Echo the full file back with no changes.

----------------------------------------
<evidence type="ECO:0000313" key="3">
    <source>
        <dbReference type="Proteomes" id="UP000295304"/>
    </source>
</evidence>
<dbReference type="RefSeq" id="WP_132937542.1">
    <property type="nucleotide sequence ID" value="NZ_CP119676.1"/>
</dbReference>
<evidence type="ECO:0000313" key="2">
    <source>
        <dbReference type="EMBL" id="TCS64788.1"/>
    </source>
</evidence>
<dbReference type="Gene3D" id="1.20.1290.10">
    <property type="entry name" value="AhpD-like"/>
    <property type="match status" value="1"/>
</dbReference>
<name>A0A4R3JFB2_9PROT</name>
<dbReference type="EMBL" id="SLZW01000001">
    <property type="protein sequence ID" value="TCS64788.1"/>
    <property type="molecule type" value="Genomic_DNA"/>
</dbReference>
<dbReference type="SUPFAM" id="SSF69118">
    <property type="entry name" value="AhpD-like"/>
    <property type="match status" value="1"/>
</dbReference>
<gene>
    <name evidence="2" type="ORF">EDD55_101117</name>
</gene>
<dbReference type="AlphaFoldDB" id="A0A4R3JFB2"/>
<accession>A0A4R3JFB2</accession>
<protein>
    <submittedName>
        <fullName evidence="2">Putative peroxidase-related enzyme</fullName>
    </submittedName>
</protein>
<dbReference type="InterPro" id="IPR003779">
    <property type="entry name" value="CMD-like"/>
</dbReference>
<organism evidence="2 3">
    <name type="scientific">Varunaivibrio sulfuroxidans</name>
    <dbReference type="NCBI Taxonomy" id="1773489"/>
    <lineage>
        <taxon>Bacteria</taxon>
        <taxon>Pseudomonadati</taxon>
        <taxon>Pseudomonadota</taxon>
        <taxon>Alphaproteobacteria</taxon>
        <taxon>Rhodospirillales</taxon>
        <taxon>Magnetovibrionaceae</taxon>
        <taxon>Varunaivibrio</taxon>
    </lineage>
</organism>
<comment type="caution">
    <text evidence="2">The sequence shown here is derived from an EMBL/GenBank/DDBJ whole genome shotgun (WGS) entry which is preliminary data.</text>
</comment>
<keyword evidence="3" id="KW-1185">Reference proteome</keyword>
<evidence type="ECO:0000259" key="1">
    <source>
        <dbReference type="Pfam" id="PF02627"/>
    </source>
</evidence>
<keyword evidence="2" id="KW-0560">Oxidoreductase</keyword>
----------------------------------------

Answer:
<evidence type="ECO:0000313" key="3">
    <source>
        <dbReference type="Proteomes" id="UP000295304"/>
    </source>
</evidence>
<dbReference type="RefSeq" id="WP_132937542.1">
    <property type="nucleotide sequence ID" value="NZ_CP119676.1"/>
</dbReference>
<evidence type="ECO:0000313" key="2">
    <source>
        <dbReference type="EMBL" id="TCS64788.1"/>
    </source>
</evidence>
<dbReference type="Gene3D" id="1.20.1290.10">
    <property type="entry name" value="AhpD-like"/>
    <property type="match status" value="1"/>
</dbReference>
<name>A0A4R3JFB2_9PROT</name>
<dbReference type="EMBL" id="SLZW01000001">
    <property type="protein sequence ID" value="TCS64788.1"/>
    <property type="molecule type" value="Genomic_DNA"/>
</dbReference>
<dbReference type="SUPFAM" id="SSF69118">
    <property type="entry name" value="AhpD-like"/>
    <property type="match status" value="1"/>
</dbReference>
<gene>
    <name evidence="2" type="ORF">EDD55_101117</name>
</gene>
<dbReference type="AlphaFoldDB" id="A0A4R3JFB2"/>
<accession>A0A4R3JFB2</accession>
<protein>
    <submittedName>
        <fullName evidence="2">Putative peroxidase-related enzyme</fullName>
    </submittedName>
</protein>
<dbReference type="InterPro" id="IPR003779">
    <property type="entry name" value="CMD-like"/>
</dbReference>
<organism evidence="2 3">
    <name type="scientific">Varunaivibrio sulfuroxidans</name>
    <dbReference type="NCBI Taxonomy" id="1773489"/>
    <lineage>
        <taxon>Bacteria</taxon>
        <taxon>Pseudomonadati</taxon>
        <taxon>Pseudomonadota</taxon>
        <taxon>Alphaproteobacteria</taxon>
        <taxon>Rhodospirillales</taxon>
        <taxon>Magnetovibrionaceae</taxon>
        <taxon>Varunaivibrio</taxon>
    </lineage>
</organism>
<comment type="caution">
    <text evidence="2">The sequence shown here is derived from an EMBL/GenBank/DDBJ whole genome shotgun (WGS) entry which is preliminary data.</text>
</comment>
<keyword evidence="3" id="KW-1185">Reference proteome</keyword>
<evidence type="ECO:0000259" key="1">
    <source>
        <dbReference type="Pfam" id="PF02627"/>
    </source>
</evidence>
<keyword evidence="2" id="KW-0560">Oxidoreductase</keyword>